“There’s a giant explosion in the shot 100 feet away from [Madsen],” Mitchell says. “He’s leaning against this tree and we set off this massive explosion next to him. I was there and I remember we all jumped out of our seats—it was that loud and it took everybody off guard—and there’s Madsen with his back turned, eyes on the camera when the explosion goes off and he does not flinch. You don’t even notice a twinge on his face and I thought, ‘Man this guy is a professional.'”

Mitchell says that technology has changed how we interact with each other, and while it has brought about many great things, it also led to “people staring at their phones all day.”

“I love that there are companies out there that are trying to take technology to improve our lives and improve interaction and get people going outside,” he said. “I think Pokémon GO was such a great example of that—taking the play pattern that people are doing that is interacting with their phone, but also getting them off the couch, interacting with their friends and going outside. I really think Recoil is a further evolution of that play pattern. I think we’re going to see a lot more of that over the next few years and that’s a great thing.”

Esports One Brings Real-Time Stats To Esports

Although big esports events like Valve’s $23 million The International for Dota 2 and Activision’s Call of Duty World League Championship are being compared more often to traditional sports events—some are even held in sports arenas—there’s been a gap in the esports viewing experience. Real-time stats play a key role in watching everything from UFC to baseball to football. Startup Esports One wants to provide esports fans with the same depth of viewing experience as traditional sports fans currently have.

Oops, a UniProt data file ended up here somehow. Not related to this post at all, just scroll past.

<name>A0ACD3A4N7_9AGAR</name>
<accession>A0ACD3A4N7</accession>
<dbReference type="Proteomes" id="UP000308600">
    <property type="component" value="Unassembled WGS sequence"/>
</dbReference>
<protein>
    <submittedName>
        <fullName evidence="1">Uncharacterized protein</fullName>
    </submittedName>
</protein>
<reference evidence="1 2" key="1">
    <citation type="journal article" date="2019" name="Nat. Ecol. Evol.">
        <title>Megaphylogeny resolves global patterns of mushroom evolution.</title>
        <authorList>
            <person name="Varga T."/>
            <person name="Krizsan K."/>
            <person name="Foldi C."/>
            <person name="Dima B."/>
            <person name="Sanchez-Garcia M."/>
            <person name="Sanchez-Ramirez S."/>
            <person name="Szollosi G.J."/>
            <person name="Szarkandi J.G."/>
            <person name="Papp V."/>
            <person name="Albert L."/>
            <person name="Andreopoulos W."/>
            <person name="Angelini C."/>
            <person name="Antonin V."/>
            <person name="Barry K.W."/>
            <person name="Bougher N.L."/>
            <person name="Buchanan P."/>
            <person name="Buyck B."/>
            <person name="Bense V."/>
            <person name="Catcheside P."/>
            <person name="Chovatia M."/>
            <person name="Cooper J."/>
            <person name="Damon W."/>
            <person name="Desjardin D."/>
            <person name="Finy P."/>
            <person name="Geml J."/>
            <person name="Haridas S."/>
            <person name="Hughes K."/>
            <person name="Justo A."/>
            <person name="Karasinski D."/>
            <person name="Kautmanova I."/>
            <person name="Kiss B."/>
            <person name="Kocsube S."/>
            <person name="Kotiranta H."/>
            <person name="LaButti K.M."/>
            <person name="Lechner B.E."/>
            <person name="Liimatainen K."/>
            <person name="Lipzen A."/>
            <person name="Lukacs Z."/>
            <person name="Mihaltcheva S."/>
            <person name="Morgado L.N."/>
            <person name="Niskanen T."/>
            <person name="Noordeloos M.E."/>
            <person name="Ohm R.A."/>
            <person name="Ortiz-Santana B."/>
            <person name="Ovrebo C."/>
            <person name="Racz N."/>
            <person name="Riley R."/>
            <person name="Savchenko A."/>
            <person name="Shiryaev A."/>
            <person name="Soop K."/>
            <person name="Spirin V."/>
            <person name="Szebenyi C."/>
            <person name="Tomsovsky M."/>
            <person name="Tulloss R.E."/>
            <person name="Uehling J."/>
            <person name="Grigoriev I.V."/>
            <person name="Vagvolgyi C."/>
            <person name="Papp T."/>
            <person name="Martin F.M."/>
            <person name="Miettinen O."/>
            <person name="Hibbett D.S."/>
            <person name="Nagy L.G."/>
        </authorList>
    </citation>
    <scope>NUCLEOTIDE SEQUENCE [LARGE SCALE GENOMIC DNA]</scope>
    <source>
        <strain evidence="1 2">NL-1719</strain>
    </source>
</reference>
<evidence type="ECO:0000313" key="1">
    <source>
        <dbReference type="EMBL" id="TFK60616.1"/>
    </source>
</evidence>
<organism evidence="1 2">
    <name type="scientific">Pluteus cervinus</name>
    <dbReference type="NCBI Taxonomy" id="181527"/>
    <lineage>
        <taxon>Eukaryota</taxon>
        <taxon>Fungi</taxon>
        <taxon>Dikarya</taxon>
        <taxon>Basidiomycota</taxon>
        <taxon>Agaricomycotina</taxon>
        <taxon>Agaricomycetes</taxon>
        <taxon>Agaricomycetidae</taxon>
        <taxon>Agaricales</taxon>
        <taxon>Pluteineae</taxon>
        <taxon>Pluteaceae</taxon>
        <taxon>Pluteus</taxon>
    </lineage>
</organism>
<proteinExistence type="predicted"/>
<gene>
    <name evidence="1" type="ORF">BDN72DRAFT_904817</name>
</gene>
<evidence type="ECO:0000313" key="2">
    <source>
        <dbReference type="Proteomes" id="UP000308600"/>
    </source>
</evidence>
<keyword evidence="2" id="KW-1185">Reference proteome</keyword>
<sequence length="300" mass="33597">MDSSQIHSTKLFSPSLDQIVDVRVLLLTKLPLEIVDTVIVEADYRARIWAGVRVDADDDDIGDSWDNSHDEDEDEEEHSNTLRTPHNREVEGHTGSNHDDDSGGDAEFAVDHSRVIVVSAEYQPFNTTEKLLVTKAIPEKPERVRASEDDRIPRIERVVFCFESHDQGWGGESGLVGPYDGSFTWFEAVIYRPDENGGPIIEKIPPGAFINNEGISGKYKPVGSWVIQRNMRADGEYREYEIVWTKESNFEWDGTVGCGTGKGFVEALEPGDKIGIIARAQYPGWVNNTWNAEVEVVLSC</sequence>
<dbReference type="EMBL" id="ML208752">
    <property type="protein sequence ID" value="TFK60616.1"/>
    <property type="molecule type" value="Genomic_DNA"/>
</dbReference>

“While watching matches through the Esports One platform, you’ll have full control over how you watch the game,” Matthew Gunnin, founder of Esports One, told AListDaily. “We have modules that will track every data point you care about to the second. Want to ensure you never miss a single event in game? Our Objective Tracker and ChatBot modules show everything in-game from item purchases to player movements. We even have educational modules for users who are new to the game and want to learn while they watch.”